Before I continue with my story, perhaps a little background would be in order. I was raised “normally” until the age of nine. By “normally”, I mean that I had recurring sinus infections, colds every year, and made regular visits to the pediatrician. Change “sinus” to any other infection, and this sentence could apply to a large majority of the children in the Western world. My mother was very conscious of our diet, providing us with healthy doses of dairy products, meats, vegetables, and tropical fruits throughout the year, believing that in this way we would be getting plenty of nutrients, vitamins, and calcium essential for proper growth.

My grandmother became deathly ill the summer I turned 9, and the doctors told her she was as good as dead at the age of 63. My mother kidnapped her from her hospital room and took her to see a “miracle Chinese doctor” her brother had heard about. This doctor turned out to be a talented Japanese acupuncturist – and a life-saver. Six weeks later, after adopting a new diet for life and receiving acupuncture treatment ONLY, my grandmother played volleyball with us in the pool.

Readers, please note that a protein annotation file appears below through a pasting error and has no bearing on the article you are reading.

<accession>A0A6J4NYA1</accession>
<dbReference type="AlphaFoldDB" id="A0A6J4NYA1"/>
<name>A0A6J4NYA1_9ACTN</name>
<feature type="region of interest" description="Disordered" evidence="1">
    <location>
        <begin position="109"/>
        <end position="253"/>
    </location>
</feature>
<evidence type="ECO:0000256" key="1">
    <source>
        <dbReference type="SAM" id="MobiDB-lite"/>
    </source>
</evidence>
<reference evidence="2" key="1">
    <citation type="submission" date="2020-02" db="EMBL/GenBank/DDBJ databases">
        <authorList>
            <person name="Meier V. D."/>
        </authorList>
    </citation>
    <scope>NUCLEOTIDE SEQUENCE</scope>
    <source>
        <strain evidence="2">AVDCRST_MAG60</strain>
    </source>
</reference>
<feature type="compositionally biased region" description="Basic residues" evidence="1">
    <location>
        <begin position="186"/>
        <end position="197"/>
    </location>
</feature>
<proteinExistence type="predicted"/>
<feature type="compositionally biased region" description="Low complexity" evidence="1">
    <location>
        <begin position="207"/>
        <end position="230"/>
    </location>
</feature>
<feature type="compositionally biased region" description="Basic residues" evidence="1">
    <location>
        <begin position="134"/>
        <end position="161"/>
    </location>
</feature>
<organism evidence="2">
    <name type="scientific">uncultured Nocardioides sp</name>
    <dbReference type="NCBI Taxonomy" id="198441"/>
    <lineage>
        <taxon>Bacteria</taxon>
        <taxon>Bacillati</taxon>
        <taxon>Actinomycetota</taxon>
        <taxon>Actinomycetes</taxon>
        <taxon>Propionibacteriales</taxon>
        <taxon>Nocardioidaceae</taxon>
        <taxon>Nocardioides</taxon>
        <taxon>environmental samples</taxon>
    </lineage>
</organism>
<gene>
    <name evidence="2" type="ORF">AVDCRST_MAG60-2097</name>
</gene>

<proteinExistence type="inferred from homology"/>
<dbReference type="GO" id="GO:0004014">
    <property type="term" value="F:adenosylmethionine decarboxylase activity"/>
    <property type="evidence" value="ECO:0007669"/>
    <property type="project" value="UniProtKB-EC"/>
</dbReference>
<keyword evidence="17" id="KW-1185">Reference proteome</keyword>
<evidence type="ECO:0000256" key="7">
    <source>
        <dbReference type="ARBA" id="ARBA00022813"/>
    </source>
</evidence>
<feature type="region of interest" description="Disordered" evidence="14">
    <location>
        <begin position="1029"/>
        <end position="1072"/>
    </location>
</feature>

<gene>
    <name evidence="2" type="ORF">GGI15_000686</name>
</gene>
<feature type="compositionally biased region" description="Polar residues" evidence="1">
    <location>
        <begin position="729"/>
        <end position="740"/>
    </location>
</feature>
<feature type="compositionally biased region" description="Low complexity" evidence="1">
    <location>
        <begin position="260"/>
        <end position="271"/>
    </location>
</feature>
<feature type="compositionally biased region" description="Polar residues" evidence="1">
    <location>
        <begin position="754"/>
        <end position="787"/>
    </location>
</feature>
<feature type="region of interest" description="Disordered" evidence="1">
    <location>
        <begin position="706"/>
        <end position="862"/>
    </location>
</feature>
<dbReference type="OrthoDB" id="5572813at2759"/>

My mother was amazed by the doctor’s abilities and vowed to learn all she could from him. She started studying the nutrition of the ancient Far East cultures and modified her family’s diet accordingly. We adopted an eating plan based on whole grains, legumes, green vegetables, sea vegetables, local seasonal fruits, and a little fish. We also started receiving acupuncture treatment to balance our energy channels.

My grandmother is still alive 22 years later and doesn’t take ANY medications. She recently tripped and fell on a sidewalk, but didn’t break a single bone. She’s 85 years old. I have not taken antibiotics or gone to see a Western doctor (other than an ob-gyn) in 22 years. My mother is now a certified acupuncturist with a thriving practice where she combines this ancient healing technique with diet modification. I’ll write more about her later… She’s my hero and my inspiration.